Caregiver's Home Companion

Posted: March 11, 2008

Mom and Dad?s Drug Costs Rising, Triggered by Medicare Part D: AARP

Food and gasoline aren't the only prices going up. Prices of 220 brand name prescription drugs most commonly used by people in Medicare Part D have surged since the drug benefit was implemented in 2006, according to AARP.

The seniors' advocacy group said it has studied drug prices since 2002 and reported the findings in a series of Watchdog reports. The latest report expands on the series by focusing its analysis on those brand prescription drugs most widely used by people enrolled in Medicare Part D.

The Watchdog report, which was produced by AARP's Public Policy Institute (PPI), found that prices of brand name drugs most commonly used by people in Medicare Part D rose by an average of 7.4% in 2007 -- nearly two and a half times the rate of general inflation.

The report concludes that rising prices threaten consumers by increasing the likelihood of higher insurance premiums and the chance that people will fall into the Medicare coverage gap, and increasing the out-of-pocket expenses of those who find themselves in this "donut hole."

"Medicare Part D is helping millions of people afford their prescription drugs, but as brand name drug costs continue to soar more needs to be done to keep drugs affordable," said John Rother, AARP director of public policy. "The Medicare Part D benefit helps more people afford their prescription drugs. But we must make greater progress in putting downward pressure on drug prices."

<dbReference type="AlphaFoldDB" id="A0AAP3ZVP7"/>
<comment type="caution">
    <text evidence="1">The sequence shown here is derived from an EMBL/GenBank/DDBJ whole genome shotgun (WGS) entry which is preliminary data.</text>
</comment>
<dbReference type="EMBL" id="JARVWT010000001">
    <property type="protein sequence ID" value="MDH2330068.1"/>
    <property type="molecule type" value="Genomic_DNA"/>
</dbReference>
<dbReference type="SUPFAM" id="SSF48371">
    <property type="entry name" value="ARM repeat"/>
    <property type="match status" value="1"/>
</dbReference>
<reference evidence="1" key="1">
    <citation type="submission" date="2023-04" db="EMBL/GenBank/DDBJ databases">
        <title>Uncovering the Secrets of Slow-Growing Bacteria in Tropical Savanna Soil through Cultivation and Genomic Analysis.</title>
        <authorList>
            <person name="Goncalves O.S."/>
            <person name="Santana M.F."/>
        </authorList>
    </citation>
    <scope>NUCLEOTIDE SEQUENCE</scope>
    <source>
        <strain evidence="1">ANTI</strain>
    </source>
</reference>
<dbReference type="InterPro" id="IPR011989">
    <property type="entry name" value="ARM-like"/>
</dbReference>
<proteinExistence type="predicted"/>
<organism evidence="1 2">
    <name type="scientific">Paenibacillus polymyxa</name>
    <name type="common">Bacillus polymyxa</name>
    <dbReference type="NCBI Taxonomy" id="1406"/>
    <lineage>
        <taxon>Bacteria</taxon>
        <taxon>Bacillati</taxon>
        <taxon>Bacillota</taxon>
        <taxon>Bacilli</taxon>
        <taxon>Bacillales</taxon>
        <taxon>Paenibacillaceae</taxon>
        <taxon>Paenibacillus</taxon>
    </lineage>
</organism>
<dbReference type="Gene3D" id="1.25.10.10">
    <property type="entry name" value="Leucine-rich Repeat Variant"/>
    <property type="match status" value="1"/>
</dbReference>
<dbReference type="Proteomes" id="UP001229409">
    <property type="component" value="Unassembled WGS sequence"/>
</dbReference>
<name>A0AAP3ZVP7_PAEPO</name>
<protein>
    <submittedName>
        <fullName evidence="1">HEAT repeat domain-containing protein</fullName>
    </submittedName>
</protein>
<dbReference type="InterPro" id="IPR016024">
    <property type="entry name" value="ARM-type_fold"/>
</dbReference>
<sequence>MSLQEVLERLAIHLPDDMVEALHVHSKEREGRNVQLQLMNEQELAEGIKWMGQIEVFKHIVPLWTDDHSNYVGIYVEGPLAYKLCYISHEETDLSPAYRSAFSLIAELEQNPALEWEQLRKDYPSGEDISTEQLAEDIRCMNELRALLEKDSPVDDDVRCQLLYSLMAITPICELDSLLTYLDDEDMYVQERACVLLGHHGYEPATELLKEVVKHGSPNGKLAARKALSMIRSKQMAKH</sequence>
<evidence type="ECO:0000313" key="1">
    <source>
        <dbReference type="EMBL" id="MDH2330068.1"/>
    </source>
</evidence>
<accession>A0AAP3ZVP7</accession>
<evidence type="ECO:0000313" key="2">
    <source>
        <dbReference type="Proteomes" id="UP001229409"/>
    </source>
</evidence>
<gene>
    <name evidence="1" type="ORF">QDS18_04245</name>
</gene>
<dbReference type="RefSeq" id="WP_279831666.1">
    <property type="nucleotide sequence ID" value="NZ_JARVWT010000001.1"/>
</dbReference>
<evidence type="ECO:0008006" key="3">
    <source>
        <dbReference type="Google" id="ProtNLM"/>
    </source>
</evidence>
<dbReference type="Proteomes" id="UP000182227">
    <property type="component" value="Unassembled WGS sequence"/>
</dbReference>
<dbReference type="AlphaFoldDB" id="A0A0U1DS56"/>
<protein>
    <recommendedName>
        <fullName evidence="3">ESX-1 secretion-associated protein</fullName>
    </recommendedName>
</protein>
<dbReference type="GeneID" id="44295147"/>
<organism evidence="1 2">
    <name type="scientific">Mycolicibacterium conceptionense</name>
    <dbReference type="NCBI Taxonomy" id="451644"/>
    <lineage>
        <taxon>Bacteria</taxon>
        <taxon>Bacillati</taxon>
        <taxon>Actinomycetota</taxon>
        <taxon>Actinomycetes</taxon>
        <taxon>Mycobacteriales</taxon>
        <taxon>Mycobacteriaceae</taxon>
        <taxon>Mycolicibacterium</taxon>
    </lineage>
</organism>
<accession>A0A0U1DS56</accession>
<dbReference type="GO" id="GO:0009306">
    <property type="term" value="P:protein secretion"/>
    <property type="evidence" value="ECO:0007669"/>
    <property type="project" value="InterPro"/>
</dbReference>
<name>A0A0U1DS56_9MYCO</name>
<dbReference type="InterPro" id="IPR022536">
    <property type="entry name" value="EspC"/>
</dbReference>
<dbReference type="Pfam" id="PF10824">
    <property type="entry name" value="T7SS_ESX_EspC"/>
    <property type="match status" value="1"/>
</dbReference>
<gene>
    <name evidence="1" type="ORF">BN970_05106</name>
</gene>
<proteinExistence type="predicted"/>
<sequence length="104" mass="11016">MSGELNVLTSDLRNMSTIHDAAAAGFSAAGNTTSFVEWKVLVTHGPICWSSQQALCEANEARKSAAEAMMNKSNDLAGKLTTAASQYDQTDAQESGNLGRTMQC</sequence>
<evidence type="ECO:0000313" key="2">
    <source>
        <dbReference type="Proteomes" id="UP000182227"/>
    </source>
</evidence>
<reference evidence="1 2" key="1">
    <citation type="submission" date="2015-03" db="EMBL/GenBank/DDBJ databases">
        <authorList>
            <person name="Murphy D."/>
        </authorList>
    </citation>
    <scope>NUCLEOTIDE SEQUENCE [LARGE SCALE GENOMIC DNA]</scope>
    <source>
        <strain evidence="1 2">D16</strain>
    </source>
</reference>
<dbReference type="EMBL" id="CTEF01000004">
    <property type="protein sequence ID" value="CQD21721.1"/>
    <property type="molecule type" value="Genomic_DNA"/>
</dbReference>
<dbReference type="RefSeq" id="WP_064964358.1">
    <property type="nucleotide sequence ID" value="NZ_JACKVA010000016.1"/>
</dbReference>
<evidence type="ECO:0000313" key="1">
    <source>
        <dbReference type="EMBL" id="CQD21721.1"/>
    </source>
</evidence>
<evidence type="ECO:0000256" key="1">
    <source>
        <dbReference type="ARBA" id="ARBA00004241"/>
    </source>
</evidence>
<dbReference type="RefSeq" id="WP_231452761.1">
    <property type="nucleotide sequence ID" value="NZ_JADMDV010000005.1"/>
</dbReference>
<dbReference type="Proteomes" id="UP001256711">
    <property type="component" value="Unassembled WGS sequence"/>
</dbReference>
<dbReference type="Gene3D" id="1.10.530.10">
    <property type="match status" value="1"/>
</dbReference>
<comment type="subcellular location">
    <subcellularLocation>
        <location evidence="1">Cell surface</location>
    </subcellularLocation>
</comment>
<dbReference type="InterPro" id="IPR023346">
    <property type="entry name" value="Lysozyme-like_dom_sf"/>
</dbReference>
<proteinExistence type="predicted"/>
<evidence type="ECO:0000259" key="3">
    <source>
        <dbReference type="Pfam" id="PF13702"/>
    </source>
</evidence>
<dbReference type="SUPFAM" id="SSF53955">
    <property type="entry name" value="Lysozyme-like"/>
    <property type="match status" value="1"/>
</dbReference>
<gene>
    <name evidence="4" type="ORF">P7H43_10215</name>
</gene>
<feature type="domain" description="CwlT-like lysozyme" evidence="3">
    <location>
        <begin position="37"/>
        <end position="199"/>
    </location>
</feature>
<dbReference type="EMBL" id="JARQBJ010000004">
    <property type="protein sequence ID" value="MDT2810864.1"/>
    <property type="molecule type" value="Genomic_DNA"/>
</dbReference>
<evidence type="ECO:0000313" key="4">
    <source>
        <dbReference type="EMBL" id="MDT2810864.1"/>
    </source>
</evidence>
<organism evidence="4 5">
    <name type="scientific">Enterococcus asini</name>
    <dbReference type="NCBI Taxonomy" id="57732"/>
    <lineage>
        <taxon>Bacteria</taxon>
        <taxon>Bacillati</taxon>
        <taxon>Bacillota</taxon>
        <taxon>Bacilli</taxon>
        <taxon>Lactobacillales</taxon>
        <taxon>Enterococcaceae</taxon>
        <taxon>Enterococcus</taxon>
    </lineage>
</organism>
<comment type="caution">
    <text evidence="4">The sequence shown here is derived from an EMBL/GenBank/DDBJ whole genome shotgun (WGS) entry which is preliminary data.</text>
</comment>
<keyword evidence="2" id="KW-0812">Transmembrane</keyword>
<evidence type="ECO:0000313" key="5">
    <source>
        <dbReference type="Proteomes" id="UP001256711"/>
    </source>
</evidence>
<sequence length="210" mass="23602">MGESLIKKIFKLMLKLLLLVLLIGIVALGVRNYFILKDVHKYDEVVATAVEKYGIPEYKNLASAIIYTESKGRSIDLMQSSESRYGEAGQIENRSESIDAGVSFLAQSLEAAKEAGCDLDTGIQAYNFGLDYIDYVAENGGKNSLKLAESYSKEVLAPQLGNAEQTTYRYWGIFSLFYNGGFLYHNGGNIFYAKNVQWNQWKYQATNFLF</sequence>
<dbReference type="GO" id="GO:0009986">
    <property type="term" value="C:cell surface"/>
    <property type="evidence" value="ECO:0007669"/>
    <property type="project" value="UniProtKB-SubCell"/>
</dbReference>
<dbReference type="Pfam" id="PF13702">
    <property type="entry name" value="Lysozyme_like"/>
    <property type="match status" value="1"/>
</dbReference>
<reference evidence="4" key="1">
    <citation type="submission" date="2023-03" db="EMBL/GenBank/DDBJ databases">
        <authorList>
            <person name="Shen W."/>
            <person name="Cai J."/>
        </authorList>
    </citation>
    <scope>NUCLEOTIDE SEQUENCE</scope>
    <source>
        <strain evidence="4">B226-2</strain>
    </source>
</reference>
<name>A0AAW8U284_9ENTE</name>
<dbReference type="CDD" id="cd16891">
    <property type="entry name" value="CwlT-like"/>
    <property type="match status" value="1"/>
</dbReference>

The average treatment cost exploded from $80 per year per prescription in 2002, to $151 in 2007, according to the AARP report.

A person who took three brand name prescriptions to treat a chronic condition over this period saw an increase in their yearly costs of more than $1,600 between 2002 and 2007. The study found brand name drug prices increased far greater than general inflation since 2002, with dramatic spikes since 2006, the period when Medicare Part D was implemented.

"This report raises questions about why the pharmaceutical companies so dramatically increased the costs of popular brand name drugs at the same time Medicare began offering drug coverage," said Rother. "When pharmaceutical companies raise wholesale prices, consumers are ultimately stuck with the bill.

"In the meantime," he added, "our elected leaders need to find sustainable solutions to the skyrocketing costs of drugs that are squeezing government programs like Medicare, employer-sponsored health plans, and individual consumers."

(Article courtesy of

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